Sometimes, it’s just New Jersey.
”—JON STEWART, closing out the Rally to Restore Sanity. (via inothernews)
Even when completely awake, his manner is mild to the point of being apologetic. An amiable, quietspoken giant (6 feet 4) of 30, Eastwood likes to describe himself as “dull but happy.” He has been married for the past seven years to model Maggie Johnson, lives in a San Fernando Valley ranch house, spends most of his time prancing about in the surf at the beach or sitting home listening to his homemade hi-fi set.
A gentle soul, Eastwood is the kind of man who carefully picks struggling bees or grasshoppers from the surface of a swimming pool and returns them to their own element. “I always feel,” he says a little defensively, “that they were put here for some purpose and it’s not my business to let them drown.”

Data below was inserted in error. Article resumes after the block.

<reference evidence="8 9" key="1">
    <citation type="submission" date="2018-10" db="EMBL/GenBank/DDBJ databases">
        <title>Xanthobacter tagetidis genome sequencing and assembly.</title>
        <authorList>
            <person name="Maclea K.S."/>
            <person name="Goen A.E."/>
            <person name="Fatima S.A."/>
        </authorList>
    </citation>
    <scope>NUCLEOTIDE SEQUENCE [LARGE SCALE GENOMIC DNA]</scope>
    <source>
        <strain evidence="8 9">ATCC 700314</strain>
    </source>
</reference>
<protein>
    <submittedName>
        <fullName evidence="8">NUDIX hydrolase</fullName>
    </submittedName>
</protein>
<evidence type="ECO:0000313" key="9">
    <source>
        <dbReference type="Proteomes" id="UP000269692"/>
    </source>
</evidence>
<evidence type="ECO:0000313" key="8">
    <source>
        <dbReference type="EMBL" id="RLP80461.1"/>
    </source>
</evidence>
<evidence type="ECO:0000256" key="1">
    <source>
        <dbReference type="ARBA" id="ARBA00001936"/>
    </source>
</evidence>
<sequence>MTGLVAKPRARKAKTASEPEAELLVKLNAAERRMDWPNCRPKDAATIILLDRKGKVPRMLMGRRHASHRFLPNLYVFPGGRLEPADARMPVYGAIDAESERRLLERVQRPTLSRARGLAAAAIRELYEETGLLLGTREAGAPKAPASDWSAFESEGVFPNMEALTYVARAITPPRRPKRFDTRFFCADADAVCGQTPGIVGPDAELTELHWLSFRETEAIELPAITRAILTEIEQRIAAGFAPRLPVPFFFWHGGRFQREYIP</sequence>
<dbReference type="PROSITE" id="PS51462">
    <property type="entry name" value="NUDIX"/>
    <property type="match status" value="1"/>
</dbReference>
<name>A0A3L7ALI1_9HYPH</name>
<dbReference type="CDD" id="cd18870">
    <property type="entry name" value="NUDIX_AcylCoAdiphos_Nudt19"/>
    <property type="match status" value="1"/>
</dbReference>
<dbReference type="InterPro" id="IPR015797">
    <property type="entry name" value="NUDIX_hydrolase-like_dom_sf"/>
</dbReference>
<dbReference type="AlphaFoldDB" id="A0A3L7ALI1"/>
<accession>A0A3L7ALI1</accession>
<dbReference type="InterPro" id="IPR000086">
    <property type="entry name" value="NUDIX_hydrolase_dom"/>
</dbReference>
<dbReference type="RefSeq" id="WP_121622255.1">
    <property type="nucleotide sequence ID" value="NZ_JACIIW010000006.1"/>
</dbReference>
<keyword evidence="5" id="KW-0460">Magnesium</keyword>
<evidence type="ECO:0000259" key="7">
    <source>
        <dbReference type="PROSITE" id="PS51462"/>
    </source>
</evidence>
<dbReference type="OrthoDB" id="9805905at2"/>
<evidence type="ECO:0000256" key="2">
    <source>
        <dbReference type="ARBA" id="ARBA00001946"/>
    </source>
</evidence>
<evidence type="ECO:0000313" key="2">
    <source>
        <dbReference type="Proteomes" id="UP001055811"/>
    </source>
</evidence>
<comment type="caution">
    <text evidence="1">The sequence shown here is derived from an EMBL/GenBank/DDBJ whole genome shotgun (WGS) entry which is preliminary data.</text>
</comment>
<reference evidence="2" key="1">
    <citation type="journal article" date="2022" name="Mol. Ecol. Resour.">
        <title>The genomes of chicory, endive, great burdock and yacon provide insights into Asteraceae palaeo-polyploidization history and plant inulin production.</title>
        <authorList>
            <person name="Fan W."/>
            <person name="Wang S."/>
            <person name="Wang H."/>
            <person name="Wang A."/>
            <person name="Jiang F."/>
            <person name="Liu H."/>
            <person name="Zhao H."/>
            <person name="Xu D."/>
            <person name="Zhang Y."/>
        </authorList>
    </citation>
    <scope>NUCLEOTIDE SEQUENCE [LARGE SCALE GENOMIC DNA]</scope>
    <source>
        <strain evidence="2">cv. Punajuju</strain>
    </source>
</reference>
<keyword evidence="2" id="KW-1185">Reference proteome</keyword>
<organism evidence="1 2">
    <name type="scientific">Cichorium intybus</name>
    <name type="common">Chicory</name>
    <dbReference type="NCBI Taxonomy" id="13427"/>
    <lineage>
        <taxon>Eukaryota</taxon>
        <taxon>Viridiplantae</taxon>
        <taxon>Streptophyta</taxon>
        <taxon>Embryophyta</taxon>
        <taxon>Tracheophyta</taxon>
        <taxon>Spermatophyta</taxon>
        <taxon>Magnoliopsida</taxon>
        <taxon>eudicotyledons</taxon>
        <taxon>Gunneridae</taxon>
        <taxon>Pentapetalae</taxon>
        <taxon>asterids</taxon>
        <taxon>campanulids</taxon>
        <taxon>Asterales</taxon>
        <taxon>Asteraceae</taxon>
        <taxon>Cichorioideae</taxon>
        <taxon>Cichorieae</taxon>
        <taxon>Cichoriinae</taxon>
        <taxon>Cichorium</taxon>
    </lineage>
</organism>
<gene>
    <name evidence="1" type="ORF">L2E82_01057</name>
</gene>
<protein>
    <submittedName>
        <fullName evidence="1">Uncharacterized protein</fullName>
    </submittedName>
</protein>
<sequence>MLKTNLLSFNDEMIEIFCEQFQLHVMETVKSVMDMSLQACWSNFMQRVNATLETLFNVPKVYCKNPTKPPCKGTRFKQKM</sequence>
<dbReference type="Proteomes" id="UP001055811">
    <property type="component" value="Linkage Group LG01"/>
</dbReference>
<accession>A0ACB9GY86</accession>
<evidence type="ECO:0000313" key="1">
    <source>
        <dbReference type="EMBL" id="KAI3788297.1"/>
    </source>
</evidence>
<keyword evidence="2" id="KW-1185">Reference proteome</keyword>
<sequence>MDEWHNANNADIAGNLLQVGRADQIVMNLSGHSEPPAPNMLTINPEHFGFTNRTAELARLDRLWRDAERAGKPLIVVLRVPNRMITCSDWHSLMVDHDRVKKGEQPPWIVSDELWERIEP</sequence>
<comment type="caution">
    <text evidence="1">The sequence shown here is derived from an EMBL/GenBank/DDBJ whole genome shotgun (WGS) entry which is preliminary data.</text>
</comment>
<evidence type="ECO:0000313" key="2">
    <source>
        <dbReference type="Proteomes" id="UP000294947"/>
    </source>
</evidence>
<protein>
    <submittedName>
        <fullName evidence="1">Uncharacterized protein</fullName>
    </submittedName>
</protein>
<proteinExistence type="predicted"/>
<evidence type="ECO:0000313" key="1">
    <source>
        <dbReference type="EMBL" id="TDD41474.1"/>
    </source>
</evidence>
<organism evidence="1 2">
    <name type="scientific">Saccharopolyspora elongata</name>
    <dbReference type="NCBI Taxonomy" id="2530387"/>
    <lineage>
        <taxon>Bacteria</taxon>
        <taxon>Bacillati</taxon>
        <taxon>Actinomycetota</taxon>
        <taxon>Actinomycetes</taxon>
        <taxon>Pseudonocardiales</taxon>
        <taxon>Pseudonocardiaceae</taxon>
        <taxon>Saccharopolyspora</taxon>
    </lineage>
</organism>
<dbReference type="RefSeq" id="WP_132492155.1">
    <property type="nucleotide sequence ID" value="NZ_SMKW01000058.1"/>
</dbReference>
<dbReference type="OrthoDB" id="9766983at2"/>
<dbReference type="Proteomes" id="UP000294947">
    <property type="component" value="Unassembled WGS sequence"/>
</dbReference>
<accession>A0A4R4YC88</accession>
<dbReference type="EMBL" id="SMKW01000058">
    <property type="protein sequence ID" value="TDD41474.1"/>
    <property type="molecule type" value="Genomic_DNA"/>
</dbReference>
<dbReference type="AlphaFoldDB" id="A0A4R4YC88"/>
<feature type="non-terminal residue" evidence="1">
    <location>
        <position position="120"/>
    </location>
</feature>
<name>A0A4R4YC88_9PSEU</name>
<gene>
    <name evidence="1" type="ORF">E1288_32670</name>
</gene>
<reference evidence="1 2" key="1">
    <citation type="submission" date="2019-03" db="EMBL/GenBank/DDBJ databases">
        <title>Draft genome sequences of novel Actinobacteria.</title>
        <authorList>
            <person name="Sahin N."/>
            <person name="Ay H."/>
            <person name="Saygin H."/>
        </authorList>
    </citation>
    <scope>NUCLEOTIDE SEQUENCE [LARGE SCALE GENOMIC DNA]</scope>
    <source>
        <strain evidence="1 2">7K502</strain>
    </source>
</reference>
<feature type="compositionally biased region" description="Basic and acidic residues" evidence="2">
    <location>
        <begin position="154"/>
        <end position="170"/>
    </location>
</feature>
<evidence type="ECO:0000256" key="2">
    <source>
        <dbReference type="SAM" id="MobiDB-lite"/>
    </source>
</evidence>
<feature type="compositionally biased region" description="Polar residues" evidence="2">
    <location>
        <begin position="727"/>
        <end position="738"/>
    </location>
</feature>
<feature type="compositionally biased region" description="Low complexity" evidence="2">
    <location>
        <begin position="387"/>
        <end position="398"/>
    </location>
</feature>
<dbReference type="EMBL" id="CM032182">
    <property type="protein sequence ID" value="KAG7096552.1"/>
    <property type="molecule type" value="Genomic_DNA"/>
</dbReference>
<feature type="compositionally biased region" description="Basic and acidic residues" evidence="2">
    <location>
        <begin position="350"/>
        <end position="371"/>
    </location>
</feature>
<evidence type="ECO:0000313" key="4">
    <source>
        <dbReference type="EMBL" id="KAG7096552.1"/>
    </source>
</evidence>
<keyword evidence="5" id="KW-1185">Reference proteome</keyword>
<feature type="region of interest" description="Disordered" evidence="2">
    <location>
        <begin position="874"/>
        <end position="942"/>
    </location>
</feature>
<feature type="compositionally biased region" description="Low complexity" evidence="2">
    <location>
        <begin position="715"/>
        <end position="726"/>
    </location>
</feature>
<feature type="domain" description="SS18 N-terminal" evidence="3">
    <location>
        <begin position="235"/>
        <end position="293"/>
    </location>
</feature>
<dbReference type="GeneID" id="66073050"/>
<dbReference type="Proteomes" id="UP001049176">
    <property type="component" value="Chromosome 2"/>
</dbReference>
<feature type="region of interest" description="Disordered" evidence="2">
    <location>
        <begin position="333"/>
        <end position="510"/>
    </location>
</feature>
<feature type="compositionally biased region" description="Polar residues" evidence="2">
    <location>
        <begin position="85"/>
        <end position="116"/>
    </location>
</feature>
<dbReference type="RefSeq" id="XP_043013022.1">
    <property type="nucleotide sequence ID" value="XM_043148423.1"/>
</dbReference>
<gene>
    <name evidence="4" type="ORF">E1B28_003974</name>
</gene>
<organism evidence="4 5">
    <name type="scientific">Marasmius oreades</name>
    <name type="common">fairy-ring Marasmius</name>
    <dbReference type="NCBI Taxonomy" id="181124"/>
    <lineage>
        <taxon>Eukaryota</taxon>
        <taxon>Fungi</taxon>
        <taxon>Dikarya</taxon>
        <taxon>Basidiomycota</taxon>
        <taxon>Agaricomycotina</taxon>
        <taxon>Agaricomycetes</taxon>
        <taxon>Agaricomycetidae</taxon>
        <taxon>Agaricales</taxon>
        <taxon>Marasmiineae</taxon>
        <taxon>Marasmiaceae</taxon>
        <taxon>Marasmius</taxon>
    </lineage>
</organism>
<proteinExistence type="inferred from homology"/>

”—TV Guide on Clint Eastwood (Local Programs Feb. 4-10, 1961)
The NBC executives greeted O’Brien and Ross formally and stiffly—there was no call for a bogus show of warmth. Gaspin got right to the point—they faced a crisis with the affiliates. NBC’s biannual Press Tour meeting with reporters was around the corner. Something had to be done. So he had come up with this plan: a half-hour of Jay at 11:35 followed by The Tonight Show. “I don’t want to choose between you,” Gaspin explained. Once again he referred to his refusal to make a “Sophie’s choice” out of the situation.
Conan remained calm, totally professional, which impressed both Gaspin and Graboff. Inside he was churning, but part of him was struck by how surreal, farcical almost, the moment felt: Sophie’s choice?